Mostly my movie reviews are done after seeing the movie just once. I do read about the movie, with its cast and crew and often check the special features and more rarely watch a commentary version. "Charly" (1968) was picked off shelf during when library opened up enough to browse shelves, spotted "Charly" which triggered some memories. Movies do become dated and lose out to modern techniques, but "Charly" carried a message that resonated
My first was at a drive-in with my parents as a social outing close to its release time. The focus was on the love story, where a poor mentally challenged man becomes a genius through surgery and wins over his teacher. Tragedy strikes when he realizes that he will revert to his former self. Attitudes towards mentally challenged got my attention.
A decade or two later I picked up a DVD or maybe it was VHS tape. In the meantime I had seen literally hundreds of movies, but still this one stands out. I remembered the basic story, and absorbed the idea about scientists abusing innocent people.
My third viewing came recently with DVD from library. The sadistic co-workers had a comeuppance when Charly actually completes a complicated procedure than one of his tormentors who felt humiliated. Charly then lost his job. People take comfort in knowing they are superior to someone else. Reminds me that poor Southerners feel superior to blacks. Classic line: "I was wondering why people that would never laugh at a blind or crippled man would laugh at a moron?"
The Fourth viewing followed almost immediately and was the commentary. Given more of back story of the production. Cliff Robertson in 1961 played the same role in a television version, titled "The Two Worlds of Mr. Gordon." Robertson was so impressed he bought the movie rights and turned it to movie a few years later.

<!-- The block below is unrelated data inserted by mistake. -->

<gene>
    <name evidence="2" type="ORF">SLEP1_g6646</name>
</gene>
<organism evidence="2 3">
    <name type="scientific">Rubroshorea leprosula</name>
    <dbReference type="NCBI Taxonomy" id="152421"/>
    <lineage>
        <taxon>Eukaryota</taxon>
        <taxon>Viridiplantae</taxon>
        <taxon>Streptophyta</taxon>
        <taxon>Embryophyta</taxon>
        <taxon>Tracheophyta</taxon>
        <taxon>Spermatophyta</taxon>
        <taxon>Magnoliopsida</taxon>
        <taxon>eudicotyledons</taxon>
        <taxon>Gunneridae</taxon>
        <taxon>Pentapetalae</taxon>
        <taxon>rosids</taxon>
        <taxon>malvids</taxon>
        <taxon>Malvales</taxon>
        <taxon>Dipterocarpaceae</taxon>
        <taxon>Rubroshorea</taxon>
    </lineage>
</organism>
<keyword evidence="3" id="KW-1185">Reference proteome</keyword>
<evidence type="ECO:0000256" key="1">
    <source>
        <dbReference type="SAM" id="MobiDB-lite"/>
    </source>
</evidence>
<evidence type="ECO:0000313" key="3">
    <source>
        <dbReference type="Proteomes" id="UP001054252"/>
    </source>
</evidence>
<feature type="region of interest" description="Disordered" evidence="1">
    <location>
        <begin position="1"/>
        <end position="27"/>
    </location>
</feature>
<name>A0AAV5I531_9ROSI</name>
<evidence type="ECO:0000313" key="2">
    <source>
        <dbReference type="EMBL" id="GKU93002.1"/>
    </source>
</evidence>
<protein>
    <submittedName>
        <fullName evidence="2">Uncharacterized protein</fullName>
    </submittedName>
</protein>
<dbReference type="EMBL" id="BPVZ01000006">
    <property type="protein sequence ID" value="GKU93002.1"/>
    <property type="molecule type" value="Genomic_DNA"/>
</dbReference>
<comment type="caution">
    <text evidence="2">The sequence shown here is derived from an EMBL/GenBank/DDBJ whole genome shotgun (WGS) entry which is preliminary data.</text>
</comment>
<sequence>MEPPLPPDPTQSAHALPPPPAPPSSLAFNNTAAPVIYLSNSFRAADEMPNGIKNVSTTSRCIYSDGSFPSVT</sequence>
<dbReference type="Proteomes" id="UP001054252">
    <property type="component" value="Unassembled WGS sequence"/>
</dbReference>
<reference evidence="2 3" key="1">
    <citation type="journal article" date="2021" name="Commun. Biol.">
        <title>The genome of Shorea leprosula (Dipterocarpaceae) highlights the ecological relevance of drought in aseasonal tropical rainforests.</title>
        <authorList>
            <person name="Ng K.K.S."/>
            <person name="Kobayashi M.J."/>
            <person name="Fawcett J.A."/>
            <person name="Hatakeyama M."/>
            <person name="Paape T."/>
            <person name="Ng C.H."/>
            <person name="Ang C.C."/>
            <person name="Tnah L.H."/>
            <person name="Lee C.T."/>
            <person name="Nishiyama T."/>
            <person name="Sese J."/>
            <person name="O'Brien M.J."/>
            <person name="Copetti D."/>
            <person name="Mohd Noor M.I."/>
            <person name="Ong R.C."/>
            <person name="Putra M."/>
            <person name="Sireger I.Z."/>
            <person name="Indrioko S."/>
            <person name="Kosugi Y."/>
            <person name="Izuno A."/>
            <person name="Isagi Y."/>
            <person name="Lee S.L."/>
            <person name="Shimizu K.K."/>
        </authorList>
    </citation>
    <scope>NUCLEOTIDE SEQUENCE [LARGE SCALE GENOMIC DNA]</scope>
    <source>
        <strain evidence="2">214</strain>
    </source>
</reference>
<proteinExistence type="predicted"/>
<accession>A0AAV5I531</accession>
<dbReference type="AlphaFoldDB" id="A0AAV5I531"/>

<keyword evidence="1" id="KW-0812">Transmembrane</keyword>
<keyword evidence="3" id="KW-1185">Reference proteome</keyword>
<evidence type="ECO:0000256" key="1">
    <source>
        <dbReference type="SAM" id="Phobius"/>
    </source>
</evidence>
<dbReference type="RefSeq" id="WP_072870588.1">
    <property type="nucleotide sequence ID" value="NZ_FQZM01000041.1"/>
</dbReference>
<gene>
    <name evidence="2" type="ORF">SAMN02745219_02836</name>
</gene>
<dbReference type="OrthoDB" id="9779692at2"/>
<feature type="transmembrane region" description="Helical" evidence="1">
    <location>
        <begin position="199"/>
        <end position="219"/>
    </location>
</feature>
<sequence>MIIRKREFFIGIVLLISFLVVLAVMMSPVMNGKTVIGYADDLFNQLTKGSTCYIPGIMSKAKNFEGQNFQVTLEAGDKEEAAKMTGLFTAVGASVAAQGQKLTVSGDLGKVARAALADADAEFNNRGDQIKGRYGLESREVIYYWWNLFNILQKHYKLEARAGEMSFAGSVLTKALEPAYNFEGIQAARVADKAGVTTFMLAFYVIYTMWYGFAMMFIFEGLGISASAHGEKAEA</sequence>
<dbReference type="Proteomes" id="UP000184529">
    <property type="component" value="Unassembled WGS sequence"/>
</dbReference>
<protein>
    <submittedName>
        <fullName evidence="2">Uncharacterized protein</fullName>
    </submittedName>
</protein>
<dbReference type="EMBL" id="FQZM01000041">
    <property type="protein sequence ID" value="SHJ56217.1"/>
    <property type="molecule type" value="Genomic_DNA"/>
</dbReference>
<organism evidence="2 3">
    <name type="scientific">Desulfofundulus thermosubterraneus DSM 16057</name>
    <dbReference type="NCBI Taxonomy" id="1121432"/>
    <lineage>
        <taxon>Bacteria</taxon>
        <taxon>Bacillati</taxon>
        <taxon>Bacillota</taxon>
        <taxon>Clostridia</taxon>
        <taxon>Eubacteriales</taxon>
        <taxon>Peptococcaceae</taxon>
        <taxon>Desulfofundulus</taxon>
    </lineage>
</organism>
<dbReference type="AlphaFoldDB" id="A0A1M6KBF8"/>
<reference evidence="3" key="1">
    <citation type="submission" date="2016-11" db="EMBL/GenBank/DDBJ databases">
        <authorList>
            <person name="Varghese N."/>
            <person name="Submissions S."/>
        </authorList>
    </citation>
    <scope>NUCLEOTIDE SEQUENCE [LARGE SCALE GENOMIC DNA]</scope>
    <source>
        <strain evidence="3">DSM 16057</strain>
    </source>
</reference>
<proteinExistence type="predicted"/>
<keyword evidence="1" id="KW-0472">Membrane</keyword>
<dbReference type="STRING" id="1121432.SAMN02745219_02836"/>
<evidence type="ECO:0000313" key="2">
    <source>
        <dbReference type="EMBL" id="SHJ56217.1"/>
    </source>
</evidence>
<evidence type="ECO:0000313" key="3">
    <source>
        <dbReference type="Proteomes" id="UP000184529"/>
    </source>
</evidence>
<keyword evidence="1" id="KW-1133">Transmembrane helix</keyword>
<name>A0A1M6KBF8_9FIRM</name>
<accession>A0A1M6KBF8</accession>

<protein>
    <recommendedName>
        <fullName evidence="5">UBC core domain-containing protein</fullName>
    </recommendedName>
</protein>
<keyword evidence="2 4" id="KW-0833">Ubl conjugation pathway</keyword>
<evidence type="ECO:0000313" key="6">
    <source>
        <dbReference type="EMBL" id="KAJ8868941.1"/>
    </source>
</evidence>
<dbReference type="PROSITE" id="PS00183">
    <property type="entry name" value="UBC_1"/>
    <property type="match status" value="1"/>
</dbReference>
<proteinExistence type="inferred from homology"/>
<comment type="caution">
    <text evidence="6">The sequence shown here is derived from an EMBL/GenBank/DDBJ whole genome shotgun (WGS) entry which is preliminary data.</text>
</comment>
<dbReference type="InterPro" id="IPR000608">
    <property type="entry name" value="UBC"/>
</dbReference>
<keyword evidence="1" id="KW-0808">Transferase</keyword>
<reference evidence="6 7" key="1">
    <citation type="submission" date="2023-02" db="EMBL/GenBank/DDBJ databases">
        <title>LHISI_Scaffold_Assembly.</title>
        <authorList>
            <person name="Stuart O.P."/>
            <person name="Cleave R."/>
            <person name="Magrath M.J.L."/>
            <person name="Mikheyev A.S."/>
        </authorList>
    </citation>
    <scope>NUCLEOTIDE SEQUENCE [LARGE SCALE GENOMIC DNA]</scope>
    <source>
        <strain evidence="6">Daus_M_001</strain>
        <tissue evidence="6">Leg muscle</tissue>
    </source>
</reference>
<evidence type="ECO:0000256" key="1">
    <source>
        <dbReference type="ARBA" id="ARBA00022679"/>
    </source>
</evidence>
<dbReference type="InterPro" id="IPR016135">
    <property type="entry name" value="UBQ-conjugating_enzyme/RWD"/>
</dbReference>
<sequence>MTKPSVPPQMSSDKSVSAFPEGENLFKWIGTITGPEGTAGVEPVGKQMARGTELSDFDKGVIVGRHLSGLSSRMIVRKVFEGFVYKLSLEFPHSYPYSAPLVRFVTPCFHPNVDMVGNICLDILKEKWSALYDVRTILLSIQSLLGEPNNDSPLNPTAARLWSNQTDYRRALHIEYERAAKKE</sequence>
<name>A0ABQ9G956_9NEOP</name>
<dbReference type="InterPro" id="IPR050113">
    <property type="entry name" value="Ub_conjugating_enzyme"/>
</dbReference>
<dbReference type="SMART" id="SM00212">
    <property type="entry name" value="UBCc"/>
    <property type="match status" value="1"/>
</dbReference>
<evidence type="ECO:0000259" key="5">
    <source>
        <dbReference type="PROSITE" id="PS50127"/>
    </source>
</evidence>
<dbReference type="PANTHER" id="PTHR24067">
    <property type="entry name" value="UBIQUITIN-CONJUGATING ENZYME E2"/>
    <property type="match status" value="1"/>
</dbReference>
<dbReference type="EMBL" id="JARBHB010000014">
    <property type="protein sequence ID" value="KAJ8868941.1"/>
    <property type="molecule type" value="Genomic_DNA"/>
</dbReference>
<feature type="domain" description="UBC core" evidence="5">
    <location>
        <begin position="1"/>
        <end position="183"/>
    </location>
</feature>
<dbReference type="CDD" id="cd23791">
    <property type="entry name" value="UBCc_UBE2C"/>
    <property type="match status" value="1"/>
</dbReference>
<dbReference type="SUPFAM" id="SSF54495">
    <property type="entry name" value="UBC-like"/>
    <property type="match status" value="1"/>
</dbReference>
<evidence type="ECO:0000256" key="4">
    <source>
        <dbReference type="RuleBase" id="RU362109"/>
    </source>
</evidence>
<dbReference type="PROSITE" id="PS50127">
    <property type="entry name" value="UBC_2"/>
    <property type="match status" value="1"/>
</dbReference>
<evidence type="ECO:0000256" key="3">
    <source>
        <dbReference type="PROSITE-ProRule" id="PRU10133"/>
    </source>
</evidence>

Film techniques were used to show conflict especially evident with Charly's hurt feelings after rejection after what amounted to a rape attempt. The situation switches when a sexual relation does develop. Alice had been interested in Charly before his surgery, admiring him for his drive and persistence. The doctors wanted to use a younger person for their experimental surgery. She stressed his motivation and her relationship with him. The Boston setting seemed more significant. I have only been to Boston for about half a day, but was able to eat at a restaurant dockside as in the movie, saw a downtown park resembling the one in the movie and visited some grave sites downtown. Boston also has a reputation for higher education. Charly showed an interest in history.
A key ingredient in Greek tragedies was a hero who rose and then developed Hubris or excessive pride and fell. In "Charly" it might be personified more for the scientists, but not Charly. Excessive pride does not bring down the hero He was not prideful, just enjoyed life and love and that ultimately made his story more tragic.